PHILADELPHIA (AP) -- Highways buckled across the country, the waters of Lake Michigan were unusually warm for this time of year and even a minor train derailment outside Washington was blamed on heat, but the hot weather gripping much of the country only worsened Saturday.
Temperatures of more than 100 degrees were forecast in Philadelphia and excessive heat warnings were issued for several states in the Midwest the days of smothering heat piled on, accompanied by severe storms that have knocked out power from Michigan to the East Coast. Most notable was last weekend's sudden and severe storm that drenched the mid-Atlantic region, where thousands remained without electricity a week later. At least 30 deaths have been blamed on the heat, and hundreds of thousands remained without power Saturday, mostly in West Virginia, Ohio and Michigan.
One man figured out a way to beat the heat: stay in the car.
That was the plan for 60-year-old Roger Sinclair of Batavia, Ill., who was headed home Saturday from Detroit, where he'd spent a few days visiting an old friend and catching Friday night's Tigers game.
While he enjoyed the game, a 4-2 Tigers win, the conditions were less than ideal.
"It was 97 at the first pitch and still in the 80s at the time of the last out," he said. "It was tough. There was no breeze."
Before heading home, though, Sinclair wanted to see a Great Lakes ore carrier make its way through the city's waterways. So, he tracked one down the Detroit River, driving ahead of it and parking on Belle Isle, which sits in the middle of the river between the city and Windsor, Ontario.
Sinclair, standing along the riverbank and shielding his eyes from the sun, watched the Algomarine slowly head west.
"You just don't see this in Chicago," said Sinclair, a dispatcher at a plumbing company's call center.
As the vessel traveled out of sight, he walked to his car.
"This is how I've dealt with it the last couple of days," he said. "A lot of time in the car."
At New York City's Penn Station, the air conditioning was falling short of full capacity. Amtrak officials have said for weeks that they've been trying to adjust it. The doors were left wide open at a half dozen locations around the two-block-wide underground station.
"It's so hot I feel like I want to faint," said Betty De la Rosa, 19, of the Bronx, who was working at a station doughnut shop.
Record temperatures were set Friday in several places, including the Indiana cities of Indianapolis, South Bend and Fort Wayne. In central Arkansas, Russellville reached 106 degrees, breaking a record set in 1964.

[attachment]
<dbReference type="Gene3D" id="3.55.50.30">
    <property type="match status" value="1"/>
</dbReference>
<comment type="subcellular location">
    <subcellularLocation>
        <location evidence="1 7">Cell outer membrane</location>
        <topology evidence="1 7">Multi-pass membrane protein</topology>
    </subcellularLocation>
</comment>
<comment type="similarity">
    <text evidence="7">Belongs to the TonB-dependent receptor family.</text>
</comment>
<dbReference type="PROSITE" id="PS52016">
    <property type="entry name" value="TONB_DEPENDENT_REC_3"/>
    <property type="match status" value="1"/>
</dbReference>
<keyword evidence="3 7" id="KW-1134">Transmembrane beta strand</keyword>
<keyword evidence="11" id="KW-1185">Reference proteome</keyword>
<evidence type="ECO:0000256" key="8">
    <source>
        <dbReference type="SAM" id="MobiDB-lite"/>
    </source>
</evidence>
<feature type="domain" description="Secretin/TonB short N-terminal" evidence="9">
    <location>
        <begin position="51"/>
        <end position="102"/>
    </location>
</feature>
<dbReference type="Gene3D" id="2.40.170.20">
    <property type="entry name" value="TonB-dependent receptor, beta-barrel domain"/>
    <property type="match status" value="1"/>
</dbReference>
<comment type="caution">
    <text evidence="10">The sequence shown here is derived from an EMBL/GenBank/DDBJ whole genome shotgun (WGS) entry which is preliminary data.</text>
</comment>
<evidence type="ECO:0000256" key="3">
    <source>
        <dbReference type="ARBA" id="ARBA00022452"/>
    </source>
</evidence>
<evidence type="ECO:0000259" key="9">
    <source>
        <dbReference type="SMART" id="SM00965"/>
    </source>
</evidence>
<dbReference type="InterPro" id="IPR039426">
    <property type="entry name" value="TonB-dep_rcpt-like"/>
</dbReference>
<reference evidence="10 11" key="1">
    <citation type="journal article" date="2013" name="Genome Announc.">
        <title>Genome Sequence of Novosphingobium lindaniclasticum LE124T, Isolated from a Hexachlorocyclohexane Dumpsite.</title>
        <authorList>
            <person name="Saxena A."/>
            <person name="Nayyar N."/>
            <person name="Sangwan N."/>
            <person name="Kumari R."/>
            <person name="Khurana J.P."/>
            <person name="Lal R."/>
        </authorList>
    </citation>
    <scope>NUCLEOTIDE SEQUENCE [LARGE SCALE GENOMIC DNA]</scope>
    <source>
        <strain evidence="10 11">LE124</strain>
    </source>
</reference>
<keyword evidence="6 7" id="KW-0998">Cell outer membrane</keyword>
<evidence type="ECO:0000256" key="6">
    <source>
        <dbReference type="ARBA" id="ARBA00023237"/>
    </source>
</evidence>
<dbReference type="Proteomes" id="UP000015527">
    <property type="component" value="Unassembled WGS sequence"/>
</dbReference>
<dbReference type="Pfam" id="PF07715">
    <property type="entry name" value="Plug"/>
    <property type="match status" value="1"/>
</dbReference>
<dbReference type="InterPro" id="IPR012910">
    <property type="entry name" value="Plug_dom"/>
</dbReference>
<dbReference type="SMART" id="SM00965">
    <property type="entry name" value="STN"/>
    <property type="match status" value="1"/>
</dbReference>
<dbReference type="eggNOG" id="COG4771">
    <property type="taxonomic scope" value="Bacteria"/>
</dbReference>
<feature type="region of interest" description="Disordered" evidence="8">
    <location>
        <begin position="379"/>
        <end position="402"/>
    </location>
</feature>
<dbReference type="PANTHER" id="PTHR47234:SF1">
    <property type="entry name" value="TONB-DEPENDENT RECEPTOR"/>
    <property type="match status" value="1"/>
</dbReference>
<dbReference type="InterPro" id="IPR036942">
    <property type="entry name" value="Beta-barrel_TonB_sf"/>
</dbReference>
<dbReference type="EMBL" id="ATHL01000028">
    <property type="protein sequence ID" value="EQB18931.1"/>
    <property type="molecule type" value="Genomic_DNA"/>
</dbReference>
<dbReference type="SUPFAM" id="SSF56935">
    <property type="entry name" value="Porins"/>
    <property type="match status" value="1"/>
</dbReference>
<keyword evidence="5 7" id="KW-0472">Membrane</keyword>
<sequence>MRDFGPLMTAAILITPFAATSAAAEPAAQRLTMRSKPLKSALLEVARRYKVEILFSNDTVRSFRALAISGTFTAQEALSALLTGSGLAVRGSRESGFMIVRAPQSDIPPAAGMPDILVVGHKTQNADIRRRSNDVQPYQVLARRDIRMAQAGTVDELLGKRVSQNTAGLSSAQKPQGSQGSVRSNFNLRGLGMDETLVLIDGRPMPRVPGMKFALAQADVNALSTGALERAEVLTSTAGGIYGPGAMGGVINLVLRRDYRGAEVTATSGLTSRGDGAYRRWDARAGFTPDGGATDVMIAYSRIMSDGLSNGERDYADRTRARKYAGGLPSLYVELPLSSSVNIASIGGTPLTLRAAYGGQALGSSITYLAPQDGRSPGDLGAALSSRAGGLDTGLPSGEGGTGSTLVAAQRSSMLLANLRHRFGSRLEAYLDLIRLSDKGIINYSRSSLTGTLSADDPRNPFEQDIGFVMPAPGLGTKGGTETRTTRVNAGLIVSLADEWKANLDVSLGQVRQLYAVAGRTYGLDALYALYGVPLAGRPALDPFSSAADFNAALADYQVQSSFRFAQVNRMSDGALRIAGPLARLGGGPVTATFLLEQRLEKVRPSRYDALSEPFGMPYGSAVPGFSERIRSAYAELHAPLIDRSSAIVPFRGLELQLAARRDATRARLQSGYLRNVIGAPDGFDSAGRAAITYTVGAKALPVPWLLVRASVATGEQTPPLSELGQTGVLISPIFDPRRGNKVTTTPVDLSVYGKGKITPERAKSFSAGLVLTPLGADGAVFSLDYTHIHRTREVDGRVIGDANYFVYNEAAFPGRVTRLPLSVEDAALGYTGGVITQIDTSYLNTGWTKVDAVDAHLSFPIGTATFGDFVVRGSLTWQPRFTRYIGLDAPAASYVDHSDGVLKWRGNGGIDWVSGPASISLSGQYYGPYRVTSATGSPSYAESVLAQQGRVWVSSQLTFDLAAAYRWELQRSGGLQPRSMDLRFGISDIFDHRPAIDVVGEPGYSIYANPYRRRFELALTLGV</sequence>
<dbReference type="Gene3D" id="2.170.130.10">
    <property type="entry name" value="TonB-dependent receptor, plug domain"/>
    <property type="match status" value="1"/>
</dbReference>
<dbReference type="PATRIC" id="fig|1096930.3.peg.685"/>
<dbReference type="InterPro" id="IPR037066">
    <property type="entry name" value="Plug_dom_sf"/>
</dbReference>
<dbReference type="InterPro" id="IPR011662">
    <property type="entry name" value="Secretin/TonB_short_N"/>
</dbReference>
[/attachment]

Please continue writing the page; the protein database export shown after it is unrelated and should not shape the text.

The heat was also blamed for at least 24 deaths.
Nine people in Maryland have died of heat-related causes in recent days, the state said. Authorities in Chicago said heat was a factor in six deaths there, mostly among older people. Three deaths in Wisconsin, two in Tennessee and one in Pennsylvania were also reported to be heat-related.
In Ohio, a man in his 70s and two women — one in her late 60s, the other in her 80s — were found dead this week, said Dr. Jeff Lee, a deputy county coroner in the central part of the state. He said all three were suffering from heart disease but died from stress caused by high temperatures in their houses. Temperatures inside were stifling, recorded in the 90s in two cases, with windows shut and no ventilation. The houses lacked electricity because of recent power outages.
"If they had gotten cooling, we would have expected them to survive," he said.
Relief was on the way in the form of a cold front as the weekend ends, but forecasters expected it to bring more severe weather, too.
The rain should help dry spells in many places. Much of Arkansas is enduring brown grass and seeing trees lose their green, and farmers in Ohio are growing concerned about the dry conditions, considered among the worst of the past decade.
In Chicago, perspiration beaded on the face of street magician Jeremy Pitt-Payne, whose black top hat and Union Jack leather vest weighed heavily as he waited to board a Chicago River water taxi that would take him to his sidewalk stage downtown.
"This is part of the character. I'm a magician from Britain," Pitt-Payne said in a British accent. "I may lose the vest by the end of the day."
Pitt-Payne has worked throughout Chicago's three-day stretch of triple-digit temperatures. His shows have been shorter and crowds have dwindled from his usual of 50 to about 20 people.
His trick for beating the heat? He starts his shows at about 2 p.m. "when the Trump Tower is gracious enough to block out the sun" along his stretch of sidewalk. "That's when I start."